New Zambian government can lead the way for coalition politics in Africa
By Gilbert Noël Ouédraogo
THE victory of President Hakainde Hichilema and the United National Development Party (UPND) in Zambia is a promising sign of a new era in coalition politics.
It is proof of the Zambian spirit that the alliance and its supporters have continued to build better partnerships. Yet Hichilema’s inauguration also provides an opportunity to reflect on the history of schisms and party coalitions in Zambia and how this time around it may be different for the country and its hopeful citizens. .
Zambia became a republic after gaining independence in 1964. But by 1972 the republic had become a one-party state, and remained so until 1991.
Since the introduction of multiparty elections in 1991, the Movement for Multiparty Democracy (MMD) and its split, the Patriotic Front (PF), have governed the country.
After the victory of the MMD in 1991, President Frederick Chiluba ruled the country. But when he tried to run for a third term, Anderson Mazoka parted ways with the MMD to form the UPND.
Chiluba would eventually step down at the end of his second term when he failed to garner enough support for a constitutional amendment allowing him a third term. Levy Mwanawasa was chosen as the MMD presidential candidate and he won the 2001 general election.
Divide into UNIP
Before the 2006 elections, the Zambian opposition parties realized that the fragmentation and division of the votes limited their chances of winning the elections. The UPND, as the main opposition, therefore formed the United Democratic Alliance with the Forum for Democracy and Development (FDD) and the United National Independence Party (UNIP).
But Mazoka’s death in May 2006 broke the alliance. Mazoka had been the presidential candidate of the UDA. After his death, alliance leaders quarreled over his successor as the alliance’s presidential candidate. This led to a split in the UPND and the formation of the United Liberal Party (ULP). The weakened alliance convincingly lost the elections, finishing third behind the dissenting MDD Patriotic Front (PF).
Clearly, the UDA’s infighting has undermined voters’ confidence in the alliance. The 2006 winner, MMD President Levy Mwanawasa passed away in 2008, which led to another election that MMD’s Rupiah Banda won.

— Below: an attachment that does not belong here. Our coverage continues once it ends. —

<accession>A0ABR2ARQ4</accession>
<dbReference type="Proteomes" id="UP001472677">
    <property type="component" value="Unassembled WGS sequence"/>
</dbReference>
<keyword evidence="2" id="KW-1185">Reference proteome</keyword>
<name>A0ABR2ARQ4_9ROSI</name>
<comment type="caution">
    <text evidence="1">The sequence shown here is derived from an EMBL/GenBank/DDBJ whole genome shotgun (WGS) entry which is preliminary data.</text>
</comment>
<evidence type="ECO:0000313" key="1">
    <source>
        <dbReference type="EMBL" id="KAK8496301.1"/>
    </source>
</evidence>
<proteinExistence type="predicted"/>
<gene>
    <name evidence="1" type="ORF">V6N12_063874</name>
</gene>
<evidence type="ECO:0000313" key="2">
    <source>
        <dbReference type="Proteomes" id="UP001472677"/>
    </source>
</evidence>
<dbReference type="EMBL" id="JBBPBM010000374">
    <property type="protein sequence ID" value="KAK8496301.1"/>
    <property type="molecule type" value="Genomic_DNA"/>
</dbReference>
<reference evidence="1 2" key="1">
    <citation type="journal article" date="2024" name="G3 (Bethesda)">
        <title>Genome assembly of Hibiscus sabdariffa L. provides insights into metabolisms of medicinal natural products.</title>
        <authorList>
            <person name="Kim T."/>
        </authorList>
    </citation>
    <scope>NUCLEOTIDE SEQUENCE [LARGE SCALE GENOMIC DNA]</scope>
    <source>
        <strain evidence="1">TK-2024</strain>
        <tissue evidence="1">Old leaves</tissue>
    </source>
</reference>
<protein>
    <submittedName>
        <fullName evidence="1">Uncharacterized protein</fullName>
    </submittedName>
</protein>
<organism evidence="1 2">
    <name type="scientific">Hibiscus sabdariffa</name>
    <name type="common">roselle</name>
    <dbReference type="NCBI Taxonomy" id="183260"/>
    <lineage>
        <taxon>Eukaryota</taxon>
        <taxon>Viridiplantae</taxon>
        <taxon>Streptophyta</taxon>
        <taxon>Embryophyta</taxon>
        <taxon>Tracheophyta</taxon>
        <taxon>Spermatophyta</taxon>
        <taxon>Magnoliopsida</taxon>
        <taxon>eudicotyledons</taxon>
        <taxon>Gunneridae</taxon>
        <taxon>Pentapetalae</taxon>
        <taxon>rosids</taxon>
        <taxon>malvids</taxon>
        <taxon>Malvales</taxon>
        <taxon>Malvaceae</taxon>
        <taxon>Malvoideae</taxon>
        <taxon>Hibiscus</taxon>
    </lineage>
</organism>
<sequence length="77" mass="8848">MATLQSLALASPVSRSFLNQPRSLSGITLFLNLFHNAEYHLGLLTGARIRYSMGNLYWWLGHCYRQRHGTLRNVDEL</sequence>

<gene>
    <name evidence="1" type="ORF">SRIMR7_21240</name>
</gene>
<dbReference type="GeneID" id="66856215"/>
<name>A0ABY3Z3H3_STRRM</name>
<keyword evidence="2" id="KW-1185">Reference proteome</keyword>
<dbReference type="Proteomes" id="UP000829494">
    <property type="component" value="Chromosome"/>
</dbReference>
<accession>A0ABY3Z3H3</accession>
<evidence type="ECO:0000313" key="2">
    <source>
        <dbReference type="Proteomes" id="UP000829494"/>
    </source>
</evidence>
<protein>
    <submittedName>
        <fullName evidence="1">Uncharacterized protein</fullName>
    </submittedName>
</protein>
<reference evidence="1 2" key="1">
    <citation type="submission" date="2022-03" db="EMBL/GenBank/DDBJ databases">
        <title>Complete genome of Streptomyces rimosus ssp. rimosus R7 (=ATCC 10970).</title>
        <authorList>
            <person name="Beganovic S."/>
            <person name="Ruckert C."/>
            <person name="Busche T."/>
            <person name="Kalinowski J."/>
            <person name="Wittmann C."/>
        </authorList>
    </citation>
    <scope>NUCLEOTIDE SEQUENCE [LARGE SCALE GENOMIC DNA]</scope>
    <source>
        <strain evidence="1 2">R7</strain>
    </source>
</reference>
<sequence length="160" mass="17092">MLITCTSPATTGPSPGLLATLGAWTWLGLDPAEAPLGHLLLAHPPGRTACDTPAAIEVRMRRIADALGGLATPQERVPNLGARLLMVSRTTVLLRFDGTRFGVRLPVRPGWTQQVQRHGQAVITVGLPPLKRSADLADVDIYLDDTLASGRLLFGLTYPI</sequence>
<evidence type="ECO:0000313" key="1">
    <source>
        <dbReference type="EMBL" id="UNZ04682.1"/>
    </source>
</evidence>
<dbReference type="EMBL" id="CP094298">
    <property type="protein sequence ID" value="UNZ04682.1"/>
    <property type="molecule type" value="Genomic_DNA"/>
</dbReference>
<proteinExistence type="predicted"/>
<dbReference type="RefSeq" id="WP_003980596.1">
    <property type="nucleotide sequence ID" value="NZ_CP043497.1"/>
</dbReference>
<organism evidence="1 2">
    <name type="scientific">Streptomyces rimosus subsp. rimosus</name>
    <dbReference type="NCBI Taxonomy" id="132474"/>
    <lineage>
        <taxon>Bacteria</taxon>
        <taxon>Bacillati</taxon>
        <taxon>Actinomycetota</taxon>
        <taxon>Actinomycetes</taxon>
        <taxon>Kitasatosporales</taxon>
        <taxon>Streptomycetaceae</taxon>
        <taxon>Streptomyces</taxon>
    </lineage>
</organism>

In June 2010, PF’s Hichilema and Michael Sata led their parties in a coalition known as the UPND / PF Pact to overthrow the MMD.
Despite the great hope that many had in the pact, the alliance eventually succumbed to mistrust and division.
The PF would defeat the MMD in the 2011 elections. Sata, who had served as a minister in the MMD government before forming the PF in 2001, was elected president. The collapse of the UPND / PF Pact and the previous UDA demonstrates the difficulty of keeping coalitions together.
Not only are there interpersonal dynamics to manage, but there are also political conflicts and power dynamics to balance.
For many African countries, the road to competitive democratic elections will pass through this dangerous terrain of coalition politics.
That is why party leaders need well-formulated strategies to negotiate coalitions and well-structured systems to manage them.
In July 2021, the African Liberal Network launched a new coalition manual Initiation, Monitoring and managing coalitions: an African liberal perspective. It was created to help liberal parties in Africa and around the world navigate the epic task of building lasting coalitions.
The launch was timely, given the Zambian elections in which the UPND alliance would be competing.
The African Liberal Network has come the long way to victory with its longtime member Hichilema and the UPND. The trip was not easy.
When Sata died in office in 2014, Vice President Guy Scott became interim president until the 2015 election.
The PF’s Edgar Lungu won that election and served one term before the historic 2021 elections ended the MMD and PF’s stranglehold on the presidency. The UPND had contested and lost all elections for two decades.
The recent victory is a testament to his commitment and tenacity in a difficult political environment and decades of grassroots work.
Armed with hard-learned lessons from past coalitions, Hichilema’s UPND will once again have to navigate coalition politics, this time in government.
He will need to find ways to bring his coalition partners with him as he implements his election promises. While the UPND is the leader of the alliance, it will have to make room for contributions from its allies to keep the alliance together, avoiding the pitfalls of the past.
The African Liberal Network hopes that its new manual will help both the UPND and other liberal parties to advance the cause of liberal democracy in Africa.
Zambia’s victory is in many ways not its own, but a victory for hopeful liberals around the world. Zambia is now a beacon of hope. Learning the lessons from their path to victory, we hope to see Zambia and Africa achieve the goals of equality, freedom and prosperity for all, everywhere, in the years to come.